In this article, we'll explore the differences between SQL and Excel in performing a text-based grouping exercise. Our hands-on exercise will take you inside the mind of a digital marketer and show how to work through a problem using both Excel and SQL.
Excel vs. SQL: CASE WHEN
If you’ve ever tried to group values based on text criteria in Excel, you know how difficult that can be. In this article, we’ll discuss how to do this in Excel, as well as in SQL using the CASE WHEN function. For this article, we’ll use the example of a credit card company analyzing search data. Put yourself in the shoes of this credit card digital marketer and imagine the variety of keywords that one could search about credit cards. Some people will be looking for the best credit cards of 2020, the best credit cards for cash back, best travel rewards, no fees, or many other perks and features of credit cards.
As the digital marketer here, we’re going to go ahead and download our search query report from Google Ads that will give us a list of all the keywords where our ads showed up with the number of impressions, clicks, conversions, and cost. We’ll probably look at this list for a little bit and not be able to make much sense of the hundreds of rows and multiple columns of data. Then we’ll get this brilliant idea that we can group our keywords into various categories to better understand our performance. We’ll want a group for “best cards,” “no fees,” “travel rewards,” “cash back,” and maybe a couple more. Here’s where we run into our Excel vs. SQL question.
In Excel, we’d have to take a couple of steps to get our data in that digestible form. First, we’d need to tag each keyword into one of our groupings. We can make a new column called “keyword grouping” and then we’ll use the IF, ISNUMBER, and SEARCH functions to do the grouping. The SEARCH function will look for text within another set of text and return the position of the text or string of text you are looking for. The ISNUMBER function serves as a logical statement (T/F) for whether the value is a number or not, and the IF function serves as the final logic statement that tells us what to do if the value is TRUE or FALSE.
We’ll start our formula with “=IF(ISNUMBER(SEARCH(...” and then input each of the different strings we are trying to match and then assign the group in the IF statement if it’s true, and then if it’s false, we’ll want to write another IF statement with the conditions for the next group. This can be a bit of a tedious process and it can be difficult within the small cells of Excel. Once we have finished the lengthy logic statement that gives us all the grouping of keywords, we can then create a pivot table with the keyword grouping as the rows and the SUM of values for impressions, clicks, cost, and conversions. Now we have a smaller table grouped by categories to see what the sizing of each group is and how we are performing in each of those groups.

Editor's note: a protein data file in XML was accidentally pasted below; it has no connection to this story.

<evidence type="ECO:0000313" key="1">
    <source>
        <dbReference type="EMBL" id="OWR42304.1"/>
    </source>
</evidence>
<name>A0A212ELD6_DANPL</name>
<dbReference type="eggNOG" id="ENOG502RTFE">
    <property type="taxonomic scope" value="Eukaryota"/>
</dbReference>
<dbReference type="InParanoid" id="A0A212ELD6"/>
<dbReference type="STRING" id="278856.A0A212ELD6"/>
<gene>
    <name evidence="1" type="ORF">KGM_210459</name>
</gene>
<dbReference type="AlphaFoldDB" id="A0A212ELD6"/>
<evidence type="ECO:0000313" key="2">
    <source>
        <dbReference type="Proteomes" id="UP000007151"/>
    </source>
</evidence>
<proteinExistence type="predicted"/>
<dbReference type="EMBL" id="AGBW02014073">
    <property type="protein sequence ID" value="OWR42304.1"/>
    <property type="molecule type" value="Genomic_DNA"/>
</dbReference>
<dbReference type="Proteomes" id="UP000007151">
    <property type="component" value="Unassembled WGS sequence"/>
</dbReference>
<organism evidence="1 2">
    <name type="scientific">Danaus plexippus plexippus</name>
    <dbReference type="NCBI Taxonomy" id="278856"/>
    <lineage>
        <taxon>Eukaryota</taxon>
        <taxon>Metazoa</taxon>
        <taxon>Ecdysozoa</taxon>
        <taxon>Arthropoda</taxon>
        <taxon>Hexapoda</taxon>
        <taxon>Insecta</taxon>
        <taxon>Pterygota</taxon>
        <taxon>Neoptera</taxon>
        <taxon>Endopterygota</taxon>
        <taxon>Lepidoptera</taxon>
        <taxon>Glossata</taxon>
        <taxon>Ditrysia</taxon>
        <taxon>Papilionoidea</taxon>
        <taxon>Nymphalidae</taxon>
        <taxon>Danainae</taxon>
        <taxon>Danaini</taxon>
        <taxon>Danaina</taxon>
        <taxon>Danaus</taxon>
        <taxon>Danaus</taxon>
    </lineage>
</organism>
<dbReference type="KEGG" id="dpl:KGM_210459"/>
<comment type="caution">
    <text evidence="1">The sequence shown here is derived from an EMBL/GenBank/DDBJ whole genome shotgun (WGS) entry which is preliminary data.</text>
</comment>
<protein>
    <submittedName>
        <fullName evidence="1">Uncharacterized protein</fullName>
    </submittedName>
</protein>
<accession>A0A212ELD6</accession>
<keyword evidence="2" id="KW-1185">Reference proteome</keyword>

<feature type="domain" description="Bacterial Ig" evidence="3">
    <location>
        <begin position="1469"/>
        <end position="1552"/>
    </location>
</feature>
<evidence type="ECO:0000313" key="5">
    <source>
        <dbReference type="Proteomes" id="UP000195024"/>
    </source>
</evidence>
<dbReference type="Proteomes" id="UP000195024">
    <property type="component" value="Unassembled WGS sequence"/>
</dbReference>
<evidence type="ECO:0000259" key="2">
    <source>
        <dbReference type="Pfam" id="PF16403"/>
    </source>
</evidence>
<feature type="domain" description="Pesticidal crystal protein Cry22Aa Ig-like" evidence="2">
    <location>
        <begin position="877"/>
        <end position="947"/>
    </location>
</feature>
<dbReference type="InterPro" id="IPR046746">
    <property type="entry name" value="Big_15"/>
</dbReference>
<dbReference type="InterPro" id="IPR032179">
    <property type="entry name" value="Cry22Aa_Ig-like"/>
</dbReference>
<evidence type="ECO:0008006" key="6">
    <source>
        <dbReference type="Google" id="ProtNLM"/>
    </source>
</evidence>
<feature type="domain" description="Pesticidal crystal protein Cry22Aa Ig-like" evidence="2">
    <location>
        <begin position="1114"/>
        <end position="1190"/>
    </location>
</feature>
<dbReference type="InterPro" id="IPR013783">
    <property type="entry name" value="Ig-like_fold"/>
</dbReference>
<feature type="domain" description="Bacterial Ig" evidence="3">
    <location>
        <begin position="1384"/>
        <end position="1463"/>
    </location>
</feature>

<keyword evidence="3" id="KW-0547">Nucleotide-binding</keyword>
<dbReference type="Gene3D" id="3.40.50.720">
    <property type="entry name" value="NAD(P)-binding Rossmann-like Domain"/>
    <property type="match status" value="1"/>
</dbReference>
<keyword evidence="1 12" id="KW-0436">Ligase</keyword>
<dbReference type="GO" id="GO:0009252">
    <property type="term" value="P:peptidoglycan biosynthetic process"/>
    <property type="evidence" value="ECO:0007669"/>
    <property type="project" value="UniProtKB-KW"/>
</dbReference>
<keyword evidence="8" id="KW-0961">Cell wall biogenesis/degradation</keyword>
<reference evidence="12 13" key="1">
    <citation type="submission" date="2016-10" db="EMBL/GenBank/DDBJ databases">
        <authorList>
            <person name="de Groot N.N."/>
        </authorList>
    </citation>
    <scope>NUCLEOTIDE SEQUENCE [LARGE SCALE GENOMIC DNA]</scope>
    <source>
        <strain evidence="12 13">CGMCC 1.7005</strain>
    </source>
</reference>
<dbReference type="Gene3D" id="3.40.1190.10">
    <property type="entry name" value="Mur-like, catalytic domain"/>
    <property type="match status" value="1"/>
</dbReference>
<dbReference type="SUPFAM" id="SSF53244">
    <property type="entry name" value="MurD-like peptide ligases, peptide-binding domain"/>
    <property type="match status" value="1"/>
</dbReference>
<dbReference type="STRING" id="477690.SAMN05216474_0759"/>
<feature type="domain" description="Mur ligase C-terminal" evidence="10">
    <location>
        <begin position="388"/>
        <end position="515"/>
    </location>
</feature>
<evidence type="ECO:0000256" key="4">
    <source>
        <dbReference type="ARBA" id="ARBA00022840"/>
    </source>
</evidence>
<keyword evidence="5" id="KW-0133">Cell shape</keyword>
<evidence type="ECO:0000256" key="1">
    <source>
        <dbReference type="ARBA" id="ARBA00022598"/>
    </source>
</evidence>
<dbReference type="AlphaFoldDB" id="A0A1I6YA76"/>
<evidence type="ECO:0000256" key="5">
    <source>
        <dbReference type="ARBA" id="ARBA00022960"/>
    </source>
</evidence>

Now, let’s go through the same exercise in SQL. This assumes that we have our search report in a database, and if not, we can upload the Excel file to a database. SQL is a programming or querying language so it is much better suited to handle these types of tasks. The IF(ISNUMBER(SEARCH part above will be replaced by SQL’s CASE WHEN and the Pivot Tabling will be replaced by the SUM and GROUP BY functions. We’ll start with the SELECT and then go right into our CASE WHEN. It will look something like this:
SELECT CASE WHEN query LIKE “%best%” THEN ‘Best” …
The ‘%’ before and after the phrase indicates that we don’t care what comes before or after the word “best.” Use the “%” and other REGEX symbols based on your desired outcome. We’ll create a separate line for each grouping we want to make and can use the AND or OR operators to have multiple conditions for a grouping. Once we finish our list of CASE WHEN’s we can add our SUM’s, FROM, and GROUP BY to get our final table in a clean format.
Advantages of SQL
Both processes require a bit of manual work but SQL has some advantage over the Excel route for this type of problem. Using a programming language like SQL allows for more flexibility and replicability in your work. Once you create that CASE WHEN statement for how you want your keywords grouped, you can very easily share and edit that text based on your needs and run the query again. In Excel, to make changes you would have to go into the cell and try to find the correct nested statement you are looking to change and then update your Pivot Table by re-creating or refreshing it to get your final answer. You can very easily share your grouping logic in a text file or in Github to centralize your process.Both Excel and SQL are viable options for this type of work, but SQL can provide some additional scale and speed.
To learn more techniques like this in Excel see our Excel courses.